Moonie is then slightly obsessed with the train and the people who leave and arrive with it. When Moonie sees Tammy MacDonald go abroad the train teary-eyed, she narrates that Tammy would be visiting her relatives in “Cal-i-for-ni-a.” That would have been impossible because Tammy doesn’t look like the kind of girl who has family outside town. Then there’s Lou Benzoa (Tara Spencer-Nairn) willingly exiled from the Bronx with her family, a girl who would eventually become Moonie’s friend.
It’s with Moonie’s friendship with Lou that she becomes self-aware of her attitudes about her small town. Both of them talk disparagingly about their provenance and romanticizes the places where they want to be. In one of the scenes where Moonie finally socializes with others, she and Lou gather round a fire with the other teenagers. One starts to sing a folk song and Moonie joins too. Planning to escape the small town and on her way into becoming an outsider in New Waterford, joining the sing along gives her a sense of pride for her home turf.
There are other treasured moments and factoids in the film, like Lou’s mother Midge (Cathy Moriarty) complaining about the lack of a deli in Cape Breton. And that her role as a boxer’s wife is a reference to her role in Raging Bull. And this is a film that features versions of 70’s fashions appropriately toned down for a small town milieu. We do get the Benzoas’ animal print and red leather mixed with the wool sweaters and corduroy of Moonie and the rest of the town.
A decade or so after the film, Liane Balaban ends up as Dustin Hoffman’s daughter in a movie, Tara Spencer-Nairn enjoys syndication immortality in “Corner Gas” and Mary Walsh and Mark McKinney are Canadian institutions just like Tim Horton’s.
Like Moonie’s final reluctance to get on the train, I cannot let go of this film, nor do I want to.
It’s really hard to talk about movies I love. Since I was under the academic wing, movie writing is especially difficult with examples that have a lot of comic relief. I would be talking about a pimp describing “a coked up whore (not Madeleine Stowe) and a fucking crazy dentist (not Bruce Willis)” instead of dystopia.
And dystopia’s pretty much what the movie’s about – the world is shit both in the 1990’s and in the mid 21st century. We see a grungy mental institution with overconfident psychiatrists and contrasted against a group of scientists who cannot even get the poor man to travel in time properly. The 1990’s attitude is when psychiatry and labeling people like James Cole as crazy is the norm instead of helping him as the prophet that he is. The 21st century, however, does not want to overdo themselves by changing the future but instead want to learn from it. The future scientists also get closer to their mark in all their attempts to solve their historical puzzle.
I also love how “Twelve Monkeys” is the closest well-resulting thing we can have of a Vertigo remake without it being too literal and therefore terrible. At one point, I even felt like this film is better than Vertigo. Like the Hitchcock film, one person contracts the crazy just as the other tries to wean himself off it. Both use insanity as a metaphor for love and vice versa, as the protagonists want to live in a perfect world and want to share that with someone. It’s this dream and mismatched love tragedy that makes us come back for more. And I’m not the biggest fan of Vertigo and writing that makes me wanna watch it again to see if I love the whole as much as I love the parts.
I also watched “If” and “Elephant,” and tried to put three movies in some umbrella post of violence, but it ain’t gonna work. I will talk about the two movies mentioned in this paragraph in a later post.
Through the Toronto Japanese Short Film Festival that wrapped up this past weekend, I finally saw the Oscar-winning “La Maison en Petit Cubes,” which is what I imagine what “Up” would be. Yes, I haven’t seen “Up.” It can wait when it premieres on Teletoon. Shoot me.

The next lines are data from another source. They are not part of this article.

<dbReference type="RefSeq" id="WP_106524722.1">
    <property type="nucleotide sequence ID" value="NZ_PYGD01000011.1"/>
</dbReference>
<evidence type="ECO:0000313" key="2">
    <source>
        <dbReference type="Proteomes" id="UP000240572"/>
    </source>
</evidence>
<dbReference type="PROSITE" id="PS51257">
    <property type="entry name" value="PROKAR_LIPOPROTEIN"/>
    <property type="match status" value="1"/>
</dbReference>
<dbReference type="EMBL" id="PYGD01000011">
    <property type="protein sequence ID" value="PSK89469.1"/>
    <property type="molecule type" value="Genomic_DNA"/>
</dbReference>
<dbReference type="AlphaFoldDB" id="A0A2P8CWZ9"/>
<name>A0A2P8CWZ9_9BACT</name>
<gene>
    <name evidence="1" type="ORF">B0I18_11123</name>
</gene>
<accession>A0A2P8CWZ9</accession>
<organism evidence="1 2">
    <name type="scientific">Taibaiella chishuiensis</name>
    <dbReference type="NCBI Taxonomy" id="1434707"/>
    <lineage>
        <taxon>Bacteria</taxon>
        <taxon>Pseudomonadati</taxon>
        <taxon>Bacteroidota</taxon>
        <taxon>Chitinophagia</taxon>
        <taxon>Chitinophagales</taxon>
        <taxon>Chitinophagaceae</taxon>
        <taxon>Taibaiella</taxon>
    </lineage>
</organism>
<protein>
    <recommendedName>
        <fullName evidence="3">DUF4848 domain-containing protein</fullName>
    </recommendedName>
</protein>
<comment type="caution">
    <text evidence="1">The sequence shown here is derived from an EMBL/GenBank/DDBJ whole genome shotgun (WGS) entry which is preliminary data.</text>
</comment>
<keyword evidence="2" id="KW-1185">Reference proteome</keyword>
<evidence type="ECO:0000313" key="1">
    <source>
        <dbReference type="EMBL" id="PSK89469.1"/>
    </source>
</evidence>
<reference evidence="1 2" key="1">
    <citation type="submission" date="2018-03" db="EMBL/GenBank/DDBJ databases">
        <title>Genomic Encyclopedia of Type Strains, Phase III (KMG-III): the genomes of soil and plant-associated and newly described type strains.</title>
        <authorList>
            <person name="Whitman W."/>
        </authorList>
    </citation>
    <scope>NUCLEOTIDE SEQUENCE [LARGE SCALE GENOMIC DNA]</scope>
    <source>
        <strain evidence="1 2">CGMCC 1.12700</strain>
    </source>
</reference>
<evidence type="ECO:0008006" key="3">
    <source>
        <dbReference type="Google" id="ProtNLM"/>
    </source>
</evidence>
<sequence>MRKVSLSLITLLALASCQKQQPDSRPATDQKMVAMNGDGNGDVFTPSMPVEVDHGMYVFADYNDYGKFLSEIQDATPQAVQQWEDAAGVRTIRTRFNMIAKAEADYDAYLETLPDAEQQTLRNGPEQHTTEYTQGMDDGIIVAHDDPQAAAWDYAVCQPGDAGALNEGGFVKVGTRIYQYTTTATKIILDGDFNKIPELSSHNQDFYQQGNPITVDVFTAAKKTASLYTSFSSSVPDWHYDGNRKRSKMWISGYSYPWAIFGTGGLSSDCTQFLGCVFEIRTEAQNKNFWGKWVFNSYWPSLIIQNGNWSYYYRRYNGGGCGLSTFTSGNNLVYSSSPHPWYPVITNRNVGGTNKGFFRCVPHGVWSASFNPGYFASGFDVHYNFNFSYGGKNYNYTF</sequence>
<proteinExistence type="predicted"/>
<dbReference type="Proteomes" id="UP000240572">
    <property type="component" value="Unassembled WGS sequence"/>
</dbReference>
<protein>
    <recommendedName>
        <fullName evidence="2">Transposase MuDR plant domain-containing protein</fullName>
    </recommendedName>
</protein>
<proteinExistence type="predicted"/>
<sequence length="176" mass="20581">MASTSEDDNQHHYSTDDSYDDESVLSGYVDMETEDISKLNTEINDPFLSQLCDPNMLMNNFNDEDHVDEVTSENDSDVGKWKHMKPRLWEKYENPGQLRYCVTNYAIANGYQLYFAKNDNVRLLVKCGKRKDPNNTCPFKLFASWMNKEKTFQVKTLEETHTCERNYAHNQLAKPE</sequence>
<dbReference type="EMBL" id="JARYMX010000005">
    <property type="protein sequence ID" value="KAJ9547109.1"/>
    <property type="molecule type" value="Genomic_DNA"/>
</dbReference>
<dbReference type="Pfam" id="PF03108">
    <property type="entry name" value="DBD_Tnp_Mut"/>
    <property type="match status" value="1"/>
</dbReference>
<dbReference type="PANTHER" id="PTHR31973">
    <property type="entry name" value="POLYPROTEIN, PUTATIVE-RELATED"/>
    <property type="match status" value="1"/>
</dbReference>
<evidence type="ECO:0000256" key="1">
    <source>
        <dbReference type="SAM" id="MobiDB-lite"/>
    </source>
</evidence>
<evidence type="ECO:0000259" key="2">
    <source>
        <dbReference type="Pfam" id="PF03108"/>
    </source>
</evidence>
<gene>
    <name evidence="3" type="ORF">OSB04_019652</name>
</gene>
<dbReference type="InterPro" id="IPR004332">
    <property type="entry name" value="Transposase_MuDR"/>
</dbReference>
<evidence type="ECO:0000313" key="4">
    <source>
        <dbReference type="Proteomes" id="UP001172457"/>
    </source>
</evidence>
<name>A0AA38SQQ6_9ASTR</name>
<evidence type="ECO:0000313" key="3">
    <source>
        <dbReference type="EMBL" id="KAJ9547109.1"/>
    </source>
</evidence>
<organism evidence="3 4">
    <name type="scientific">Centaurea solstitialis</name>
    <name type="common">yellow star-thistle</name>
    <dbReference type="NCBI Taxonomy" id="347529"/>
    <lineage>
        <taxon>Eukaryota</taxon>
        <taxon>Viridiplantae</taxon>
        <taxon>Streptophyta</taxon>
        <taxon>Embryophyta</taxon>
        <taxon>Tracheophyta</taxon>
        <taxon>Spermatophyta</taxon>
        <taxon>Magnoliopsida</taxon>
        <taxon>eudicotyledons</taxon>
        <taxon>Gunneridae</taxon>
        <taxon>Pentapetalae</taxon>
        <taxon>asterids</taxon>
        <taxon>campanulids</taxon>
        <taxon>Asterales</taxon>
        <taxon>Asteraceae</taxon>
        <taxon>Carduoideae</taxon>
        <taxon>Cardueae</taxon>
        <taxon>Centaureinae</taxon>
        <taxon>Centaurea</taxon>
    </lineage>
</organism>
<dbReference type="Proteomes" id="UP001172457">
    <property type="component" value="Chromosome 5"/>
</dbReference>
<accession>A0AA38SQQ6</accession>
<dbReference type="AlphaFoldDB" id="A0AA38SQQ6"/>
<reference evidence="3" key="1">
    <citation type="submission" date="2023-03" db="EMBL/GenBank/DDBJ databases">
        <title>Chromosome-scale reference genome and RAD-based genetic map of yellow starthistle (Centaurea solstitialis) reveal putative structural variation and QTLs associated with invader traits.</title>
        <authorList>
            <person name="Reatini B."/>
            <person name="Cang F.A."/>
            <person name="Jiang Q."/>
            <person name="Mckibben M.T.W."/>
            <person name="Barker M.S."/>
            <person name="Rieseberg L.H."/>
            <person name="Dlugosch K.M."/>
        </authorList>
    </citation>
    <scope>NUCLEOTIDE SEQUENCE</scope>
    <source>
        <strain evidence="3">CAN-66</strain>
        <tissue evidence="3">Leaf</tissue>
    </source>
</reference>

It’s about a self-sufficient old man who has outlived his adult children. It’s about seeing a man and as he scuba dives down to submerged foundations of his home, we come with him and see his lives the way he does and the way we never get to towards other people. He looks at the foundations of the homes around him and imagines them as the scattered farm houses of his youth. At first we ask why this fictional world exists in this state, but eventually we just go with the emotional ride. Screening this short after “Gaki” puts in context the Japanese skill in parchment, because stereotyping is faster. Or I could be an asshole and say that this movie is about global warming.
La Maison in Petit Cubes is part of a program in the festival I assume as the animated short category. Also in the program is the cute overload of “Komaneko -The Curious Cat- ‘The First Step’ ” and “Mitsuko’s Freedom,” which is by far the weirdest homoerotic thing I’ve ever seen in my life.
You may or may not have read every review of Floria Sigismondi’s “The Runaways,” but to summarize: shit script, gritty tone. NOW’s Susan G. Cole, however, said that Kristen Stewart as Joan Jett is better in the movie than Dakota Fanning as Cherie Currie. Twilight zombie bitch out-acts the future Hollywood grand dame? That, my friends, sounds like a dare. And she’s kind of right by an inch. Again, I can’t believe I’m talking about Kristen Stewart like she’s a de Haviland sister, but the spark in her eyes, the boom in her voice when she tells Lita Ford (Scout Taylor-Compton) to shut the fuck up, how I have a suspicion that she knows Kim Fowley’s (Michael Shannon) lines as well as she knows hers. She’s a girl you hate to love.
And again, Michael Shannon gets paid to verbally abuse women. It’s pretty much the same character in Revolutionary Road, but this time a guy wearing lipstick, make-up and Ascot is telling teenage girls to think with their cocks. As other bloggers have noted, I’m not doubting that any of this movie ever happened, but why are five teen girls hanging out in a trailer with some guy in his 30’s. Despite of its writing, the movie also has a great supporting cast. I wanna be stubborn and say that Sandy West (Stella Maeve) is secretly the star of the show, but Riley Keough and Tatum O’Neal disappeared in their roles. I just wished Alia Shawkat had a line or two, as Sigismondi used her as decoration in the movie.